From Bay News 9
Early Tuesday morning, the moon will be eclipsed by Earth's shadow.
This eclipse is the first in a series called a lunar tetrad.
A tetrad is four successive total lunar eclipses, with no partial lunar eclipses in between, each of which is separated from the other by six lunar months (six full moons).
This week’s total lunar eclipse will be visible all across the Western Hemisphere. The full eclipse phase will last 78 minutes, beginning at 3:06 a.m. EDT and ending at 4:24 a.m. EDT.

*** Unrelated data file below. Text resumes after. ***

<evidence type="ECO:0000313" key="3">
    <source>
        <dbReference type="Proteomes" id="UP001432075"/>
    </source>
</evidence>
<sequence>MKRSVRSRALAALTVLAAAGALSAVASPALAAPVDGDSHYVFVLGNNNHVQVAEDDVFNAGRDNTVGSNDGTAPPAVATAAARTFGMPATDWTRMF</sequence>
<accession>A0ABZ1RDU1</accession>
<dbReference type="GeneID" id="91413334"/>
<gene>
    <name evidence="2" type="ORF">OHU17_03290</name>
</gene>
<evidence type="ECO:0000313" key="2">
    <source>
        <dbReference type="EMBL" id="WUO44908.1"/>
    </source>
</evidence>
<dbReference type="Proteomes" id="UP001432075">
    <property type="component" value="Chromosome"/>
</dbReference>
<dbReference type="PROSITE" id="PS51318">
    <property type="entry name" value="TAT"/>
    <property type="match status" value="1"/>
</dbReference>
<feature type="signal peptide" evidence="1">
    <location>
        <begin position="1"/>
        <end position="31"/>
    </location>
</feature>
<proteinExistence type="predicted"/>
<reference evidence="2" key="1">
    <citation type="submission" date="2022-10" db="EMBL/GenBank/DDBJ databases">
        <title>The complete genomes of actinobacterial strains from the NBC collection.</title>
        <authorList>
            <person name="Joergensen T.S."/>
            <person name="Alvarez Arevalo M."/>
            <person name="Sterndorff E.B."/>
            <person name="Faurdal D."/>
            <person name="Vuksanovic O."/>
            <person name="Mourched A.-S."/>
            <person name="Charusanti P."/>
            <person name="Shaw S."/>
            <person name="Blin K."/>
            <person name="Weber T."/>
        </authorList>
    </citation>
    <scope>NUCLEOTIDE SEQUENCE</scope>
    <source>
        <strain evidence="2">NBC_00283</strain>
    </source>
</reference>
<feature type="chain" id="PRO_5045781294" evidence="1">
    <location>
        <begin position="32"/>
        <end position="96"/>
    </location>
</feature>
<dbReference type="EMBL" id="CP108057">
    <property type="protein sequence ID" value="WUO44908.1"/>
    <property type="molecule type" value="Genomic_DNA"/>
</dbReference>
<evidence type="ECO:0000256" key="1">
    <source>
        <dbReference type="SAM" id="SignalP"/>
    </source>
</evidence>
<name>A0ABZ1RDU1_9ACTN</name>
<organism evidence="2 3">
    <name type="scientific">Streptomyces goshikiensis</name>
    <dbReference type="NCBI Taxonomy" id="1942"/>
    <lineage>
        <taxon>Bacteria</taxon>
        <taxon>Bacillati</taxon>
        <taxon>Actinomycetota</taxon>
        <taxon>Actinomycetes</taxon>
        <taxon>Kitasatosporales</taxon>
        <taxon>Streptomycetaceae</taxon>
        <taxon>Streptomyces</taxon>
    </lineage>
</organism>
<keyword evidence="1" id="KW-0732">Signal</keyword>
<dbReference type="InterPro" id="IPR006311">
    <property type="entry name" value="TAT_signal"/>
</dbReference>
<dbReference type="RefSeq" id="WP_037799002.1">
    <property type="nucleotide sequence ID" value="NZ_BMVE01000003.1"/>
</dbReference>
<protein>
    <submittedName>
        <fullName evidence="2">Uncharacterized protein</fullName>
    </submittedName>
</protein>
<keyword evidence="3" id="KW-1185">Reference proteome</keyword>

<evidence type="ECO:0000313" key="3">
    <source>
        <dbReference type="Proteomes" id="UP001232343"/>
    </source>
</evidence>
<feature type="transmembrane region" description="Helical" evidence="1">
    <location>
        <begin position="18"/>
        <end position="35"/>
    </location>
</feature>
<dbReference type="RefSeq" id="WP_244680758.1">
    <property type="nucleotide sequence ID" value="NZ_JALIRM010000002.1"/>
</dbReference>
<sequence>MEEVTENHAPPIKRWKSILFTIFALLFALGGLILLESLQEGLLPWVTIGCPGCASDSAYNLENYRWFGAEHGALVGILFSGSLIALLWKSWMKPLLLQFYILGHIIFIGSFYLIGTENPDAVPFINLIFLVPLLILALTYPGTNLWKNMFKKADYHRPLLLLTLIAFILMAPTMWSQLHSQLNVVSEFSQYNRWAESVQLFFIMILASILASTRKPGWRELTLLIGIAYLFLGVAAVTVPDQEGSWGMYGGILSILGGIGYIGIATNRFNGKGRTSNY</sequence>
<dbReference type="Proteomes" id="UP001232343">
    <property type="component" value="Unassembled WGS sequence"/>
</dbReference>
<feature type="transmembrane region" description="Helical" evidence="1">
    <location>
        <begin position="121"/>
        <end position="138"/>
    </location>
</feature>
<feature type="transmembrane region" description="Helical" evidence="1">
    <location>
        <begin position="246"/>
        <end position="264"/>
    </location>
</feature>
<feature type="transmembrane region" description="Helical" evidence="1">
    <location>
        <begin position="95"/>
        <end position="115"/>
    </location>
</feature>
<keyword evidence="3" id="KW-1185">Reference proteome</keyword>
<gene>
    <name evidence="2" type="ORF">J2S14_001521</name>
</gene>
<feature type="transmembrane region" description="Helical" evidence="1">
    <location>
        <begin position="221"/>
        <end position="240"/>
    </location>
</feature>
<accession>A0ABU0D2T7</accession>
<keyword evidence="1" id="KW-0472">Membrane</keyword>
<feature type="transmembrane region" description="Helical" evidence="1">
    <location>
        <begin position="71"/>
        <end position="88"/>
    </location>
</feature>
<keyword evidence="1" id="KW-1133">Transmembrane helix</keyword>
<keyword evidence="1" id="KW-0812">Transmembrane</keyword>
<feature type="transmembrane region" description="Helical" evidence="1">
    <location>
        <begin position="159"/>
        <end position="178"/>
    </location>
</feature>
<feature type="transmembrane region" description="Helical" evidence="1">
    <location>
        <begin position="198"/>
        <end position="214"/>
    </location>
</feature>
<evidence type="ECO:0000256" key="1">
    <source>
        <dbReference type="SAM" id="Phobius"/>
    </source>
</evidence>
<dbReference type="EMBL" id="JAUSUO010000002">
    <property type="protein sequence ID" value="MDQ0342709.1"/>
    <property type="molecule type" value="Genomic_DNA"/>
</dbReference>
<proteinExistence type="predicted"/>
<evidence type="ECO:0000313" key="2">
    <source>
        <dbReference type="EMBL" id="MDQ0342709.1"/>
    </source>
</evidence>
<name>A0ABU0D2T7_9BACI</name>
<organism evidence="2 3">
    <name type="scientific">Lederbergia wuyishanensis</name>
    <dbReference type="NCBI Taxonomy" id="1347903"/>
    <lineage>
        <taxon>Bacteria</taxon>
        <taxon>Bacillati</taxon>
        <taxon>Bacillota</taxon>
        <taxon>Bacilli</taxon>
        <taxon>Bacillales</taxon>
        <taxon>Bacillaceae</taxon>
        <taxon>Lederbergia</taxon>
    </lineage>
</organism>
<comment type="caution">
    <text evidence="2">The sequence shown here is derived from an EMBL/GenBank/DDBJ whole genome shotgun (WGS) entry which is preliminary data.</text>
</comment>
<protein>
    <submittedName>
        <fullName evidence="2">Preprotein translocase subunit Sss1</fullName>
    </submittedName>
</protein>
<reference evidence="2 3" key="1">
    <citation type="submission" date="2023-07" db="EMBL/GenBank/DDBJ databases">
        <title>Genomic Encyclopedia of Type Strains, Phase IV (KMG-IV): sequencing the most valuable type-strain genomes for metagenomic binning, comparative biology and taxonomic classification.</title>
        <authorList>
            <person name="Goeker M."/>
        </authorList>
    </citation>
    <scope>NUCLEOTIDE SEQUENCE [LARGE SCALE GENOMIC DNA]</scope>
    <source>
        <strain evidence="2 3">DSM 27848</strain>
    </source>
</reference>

Even though the moon is in the Earth's shadow, it should appear a bit colorful, some shade of red or orange. The full moon nearly always appears coppery red during a total lunar eclipse. That’s because the dispersed light from all the Earth’s sunrises and sunsets falls on the face of the moon at mid-eclipse.
The next total lunar eclipse will be on Oct. 8.